Are we at a point where the public wants government to do less in terms of collecting and keeping electronic records? If so, that’s a major concern, especially since many government archives already are struggling in this area. With regard to NARA, for example, see Record Chaos: The Deplorable State of Electronic Record Keeping in the Federal Government2008 and Report on Current Recordkeeping Practices within the Federal Government, 2001. (Sadly, whatever success the National Security Agency has had isn’t transferable).

One thing seems certain: government needs to establish itself as a trustworthy manager of electronic records before government archives become digital temples of history.

Mar 062011
Terra Cotta Archivists, Internet Archive

Terra Cotta Archivists, Internet Archive

I attended the Personal Digital Archiving conference in San Francisco last week. Some of the usual suspects in the world of digital preservation where there, most of whom are affiliated with institutions (including myself).

But there were also a few rugged individuals who, out of passion or some other impulse, are working alone to collect digital content.

These lone preservers deserve our thanks. Future users will thank them even more.

Most big collecting institutions–libraries, archives and museums–have yet to fully adopt their their attention to digital content, most especially born digital material.  The problems, wildly generalized, are fundamental:

  • Resource demands for managing traditional, non-digital holdings remain substantial.
  • New resources are hard to come by, and prospects for cuts loom.
  • Digital content is new and trendy, and may seem frivolous;  it is hard to know which of it merits saving.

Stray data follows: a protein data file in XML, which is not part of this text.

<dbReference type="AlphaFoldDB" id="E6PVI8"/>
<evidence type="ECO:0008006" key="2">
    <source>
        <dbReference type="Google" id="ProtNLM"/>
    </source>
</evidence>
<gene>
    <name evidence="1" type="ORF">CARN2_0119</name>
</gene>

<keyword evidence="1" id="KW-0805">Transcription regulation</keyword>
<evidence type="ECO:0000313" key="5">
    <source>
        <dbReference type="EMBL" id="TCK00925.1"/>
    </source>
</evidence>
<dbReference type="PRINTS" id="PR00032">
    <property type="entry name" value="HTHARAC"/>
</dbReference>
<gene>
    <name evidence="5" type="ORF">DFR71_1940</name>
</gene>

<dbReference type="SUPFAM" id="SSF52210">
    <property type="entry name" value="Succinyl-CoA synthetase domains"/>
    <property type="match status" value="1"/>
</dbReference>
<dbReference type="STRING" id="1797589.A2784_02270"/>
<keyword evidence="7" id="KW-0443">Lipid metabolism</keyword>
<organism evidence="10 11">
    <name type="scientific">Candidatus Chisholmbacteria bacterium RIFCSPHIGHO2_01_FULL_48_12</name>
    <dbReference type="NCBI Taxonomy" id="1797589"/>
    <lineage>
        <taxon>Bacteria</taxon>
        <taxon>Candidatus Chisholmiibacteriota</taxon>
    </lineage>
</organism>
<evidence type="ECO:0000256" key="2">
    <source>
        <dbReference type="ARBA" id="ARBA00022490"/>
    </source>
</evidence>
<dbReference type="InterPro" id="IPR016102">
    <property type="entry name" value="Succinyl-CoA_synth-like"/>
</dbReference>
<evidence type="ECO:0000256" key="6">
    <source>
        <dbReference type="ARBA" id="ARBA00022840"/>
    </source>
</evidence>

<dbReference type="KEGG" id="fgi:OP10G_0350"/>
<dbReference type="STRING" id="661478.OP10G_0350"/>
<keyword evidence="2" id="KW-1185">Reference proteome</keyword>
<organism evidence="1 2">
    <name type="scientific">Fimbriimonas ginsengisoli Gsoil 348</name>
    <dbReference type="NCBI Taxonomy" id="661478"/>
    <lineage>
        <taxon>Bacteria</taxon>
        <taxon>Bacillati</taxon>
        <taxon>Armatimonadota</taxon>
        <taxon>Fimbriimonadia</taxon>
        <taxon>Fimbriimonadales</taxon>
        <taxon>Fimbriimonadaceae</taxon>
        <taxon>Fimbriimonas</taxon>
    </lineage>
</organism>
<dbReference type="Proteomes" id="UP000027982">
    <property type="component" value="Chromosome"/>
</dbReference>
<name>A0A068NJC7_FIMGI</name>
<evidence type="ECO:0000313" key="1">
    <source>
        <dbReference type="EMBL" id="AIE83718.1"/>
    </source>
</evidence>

• Many–most?–staff have spent careers apart from digital material and are not eager to deal with it.
  • Many–most?–institutions have limited technological capacity or infrastructure to manage digital holdings.

Individuals acting on their own are free from these concerns.  They don’t have big legacy collections to worry about.  They don’t have to defend their actions to overseers.  It’s easy to get cheap technology to do the job.

PDA 2011 Conference Sign

The prime example of the lone collector is Brewster Kahle of the Internet Archive, which hosted PDA 2011.  Kahle and his helpers had web archiving to themselves for the first few years, when there was plenty of skepticism about the the value of the content.  Around 2000, some institutions began to selectively capture websites, often working in concert with the IA.  Today, large-scale web capture is underway around the world:  there are now over 30 national libraries and other entities devoted to the job.

Jason Scott spoke at the conference. Scott, proprietor of and collector of “marginalized data, the textfiles and message bases of dial-up bulletin board systems of the 1970s, 80s, and 90s,” is a self-described “tiring activist.” He said that much digital information was at risk, facing a “danger of deletion, a danger of being lost, a danger that a piece of history, with its value unrecognized and a lack of interest in what it might mean, might just be lost forever.”

Scott talked about a recent project to download a copy of the websites formerly housed on the Geocities web hosting service.  He passionately defended the value of this information against “the current natural order of things for hosting user-generated content [which] is this: Disenfranchise. Demean. Delete.”  Scott also advocated individual responsibility for one’s own personal content.  “Go to your own computer, plug in a USB stick and copy your documents folder, because that’s the only thing that nobody’s going to be able to save.”

All of this leads me to speculate that, when it comes to digital content, our culture is reverting back to an era when we depended on high-minded individuals to build singular collections of art, books, manuscripts and other documentary material.  The survival of much important information is due solely to individual initiative, as its true value only became apparent years later.

Perhaps it is appropriate that the era of user-generated content also includes the return of the heroic private collector.  A twist is that the heroics are now scalable.  The far end of the scale has people like Kahle and Scott.  At the near end are everyday people who do their best to keep family photos and the occasional email.